Top 5 Cable Car Rides in Latin AmericaLaura Rendell-Dunn - Product & Marketing
Our Real Latin America Expert
Laura Rendell-Dunn - Product & Marketing
With her Brazilian mother and Anglo-Peruvian husband, trilingual Laura has an insight into Latin America of rare depth and passion, making her the ideal spokesperson for all the region has to offer.
1. La Paz, Bolivia
This newly launched cable car route connects the bustling capital of La Paz with the world’s highest major metropolis, cliff edge city of El Alto at 4,150m – where the airport is situated. As you cruise you’ll witness spectacular views of the snow-capped Andes as you ascend almost 500m. It is officially the longest and highest cable car in the world built to transform the previously chaotic commute on the ground.
Set in a deep canyon, La Paz is dominated by the snow-capped peak of Mount Illimani. The colonial core around Plaza Murillo retains much of its quirky Spanish charm, lively with families particularly at the weekend. Beyond, there are cavernous indigenous markets with restaurant grills open to the street and narrow alleyways lined with museums, churches and craft shops. Ambulant vendors in felt bowler hats and colourful shawls crouch below the skyscrapers in tree-lined modern avenues.
Combines best with; World’s highest navigable lake which is Lake Titicaca (Bolivia), Machu Picchu in Peru and the Uyuni salt flats in Bolivia.
2. Copper Canyon, Mexico
Located in the northern state of Chihuahua, the Copper Canyon cable car is now the third longest in the world – stretching 5.5km and split into two sections. You’ll glide above spectacular natural landscapes, over gaping ravines, wild inhospitable plateaus and boulder fields. At several points you’ll rise to 450m above ground level. There are two cars each with the capacity to hold 60 passengers that depart from the train station viewpoint at Divisidero to a stop 2.7km away. A fact that surprises many people is that this spectacular natural setting is larger, and in certain parts, deeper that the Grand Canyon!
Combines best with; Aztec ruins of Mexico City, train ride through Copper Canyon and the glorious beaches of Baja California.
3. Medellín, Colombia
Medellín is an outgoing, friendly and lively city with a strong cultural scene and a buzzing nightlife – it is after all the salsa capital of the world! It is home to a comprehensive metrocable system which we would call a cable car, designed to open up some of the least developed suburban areas of Medellín. It is considered to be the first cable car system to appear in Latin America. You’ll catch sight of this moden city, with its wealth built on the back of the textile, flower and coffee industries.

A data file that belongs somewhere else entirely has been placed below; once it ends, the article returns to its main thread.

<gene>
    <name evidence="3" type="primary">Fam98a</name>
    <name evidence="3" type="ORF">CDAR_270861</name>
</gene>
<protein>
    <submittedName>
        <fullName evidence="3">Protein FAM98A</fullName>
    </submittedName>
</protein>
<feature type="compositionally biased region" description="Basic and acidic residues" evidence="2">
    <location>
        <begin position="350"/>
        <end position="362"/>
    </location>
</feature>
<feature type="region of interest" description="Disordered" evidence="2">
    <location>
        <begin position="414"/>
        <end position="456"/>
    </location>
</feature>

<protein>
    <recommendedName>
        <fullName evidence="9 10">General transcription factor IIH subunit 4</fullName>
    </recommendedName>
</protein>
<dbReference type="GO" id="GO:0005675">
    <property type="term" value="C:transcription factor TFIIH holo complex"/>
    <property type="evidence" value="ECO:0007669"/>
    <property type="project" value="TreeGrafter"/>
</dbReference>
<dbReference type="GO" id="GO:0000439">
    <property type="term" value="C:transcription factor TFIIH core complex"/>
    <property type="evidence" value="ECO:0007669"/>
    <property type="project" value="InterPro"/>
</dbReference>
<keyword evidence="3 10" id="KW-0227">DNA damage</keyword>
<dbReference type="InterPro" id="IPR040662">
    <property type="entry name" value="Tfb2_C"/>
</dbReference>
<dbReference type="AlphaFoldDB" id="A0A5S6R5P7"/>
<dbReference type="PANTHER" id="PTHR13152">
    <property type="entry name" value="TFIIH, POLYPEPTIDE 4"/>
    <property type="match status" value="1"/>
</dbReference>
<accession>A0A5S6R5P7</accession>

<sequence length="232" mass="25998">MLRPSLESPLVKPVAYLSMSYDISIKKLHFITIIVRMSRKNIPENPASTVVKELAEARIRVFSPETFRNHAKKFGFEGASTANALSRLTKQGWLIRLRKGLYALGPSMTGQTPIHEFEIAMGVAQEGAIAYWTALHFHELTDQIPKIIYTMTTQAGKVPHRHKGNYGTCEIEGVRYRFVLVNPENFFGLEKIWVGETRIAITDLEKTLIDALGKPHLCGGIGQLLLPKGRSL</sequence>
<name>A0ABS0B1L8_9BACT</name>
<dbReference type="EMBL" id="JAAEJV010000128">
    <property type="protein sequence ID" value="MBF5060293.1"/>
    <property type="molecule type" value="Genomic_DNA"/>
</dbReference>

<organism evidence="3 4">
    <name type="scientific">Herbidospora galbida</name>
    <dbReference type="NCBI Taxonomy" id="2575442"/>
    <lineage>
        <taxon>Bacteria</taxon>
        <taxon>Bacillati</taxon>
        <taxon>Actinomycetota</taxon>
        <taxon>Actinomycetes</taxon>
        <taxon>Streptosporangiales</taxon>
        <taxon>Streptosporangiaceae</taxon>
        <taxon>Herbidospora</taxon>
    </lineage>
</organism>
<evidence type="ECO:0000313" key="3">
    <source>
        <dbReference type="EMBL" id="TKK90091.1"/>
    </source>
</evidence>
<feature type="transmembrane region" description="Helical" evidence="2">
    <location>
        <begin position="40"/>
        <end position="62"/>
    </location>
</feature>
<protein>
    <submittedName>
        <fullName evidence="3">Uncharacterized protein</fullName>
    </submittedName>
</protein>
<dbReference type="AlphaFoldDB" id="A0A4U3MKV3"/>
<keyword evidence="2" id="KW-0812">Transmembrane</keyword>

It’s a great base from which to explore the surrounding Antioquia countryside; the gateway to the verdant and picturesque coffee-growing region. Horticulturists will enjoy the sight and sent of blossoms during the Medellín 10-day long flower festival, held annually in August.
Combines best with; Coffee-growing region and colonial Cartagena.
4. Quito, Ecuador
This is the world’s second-highest cable car. It’s located on the eastern flanks of the Pichincha Volcano which overlooks the entire city. It carries visitors up to an amazing 4,000 meters – on clear days, you can spot half-a-dozen volcanoes and marvel at the city below.
Quito stands at 2,850m and this heady altitude, together with the latitude (just about on the Equator), provide for a climate of year-round spring. The city spills over many hills, and is divided into two distinct parts: a charming colonial core, with elegant plazas, steep cobbled streets and evocative whitewashed buildings; and a contemporary zone with wide avenues lined with shops, restaurants and nightlife where most of the hotels are situated.
Combines best with; Rainforest adventures in the Amazon and the fearless wildlife of the Galápagos Islands.
5. Rio de Janeiro, Brazil
An old favourite, the cable car ride which climbs the world-renowned, hump-backed Sugarloaf Mountain, located between the city centre and Copacabana beach in the picturesque bayside quarter of Urca – one of the most iconic views in Latin America! To reach the summit, you’ll take two cable car rides, the first ascends to the Morro da Urca at 220 meters and the second ascends to Sugarloaf Mountain.
Film buffs may appreciate that an older version of this cable car was used in James Bond’s Moonraker (1979) when Bond (Roger Moore) takes on Jaws in a fight on top of the capsule!
Combines best with; Iguaçu Falls and the lush sub-tropical beaches of the Emerald coast.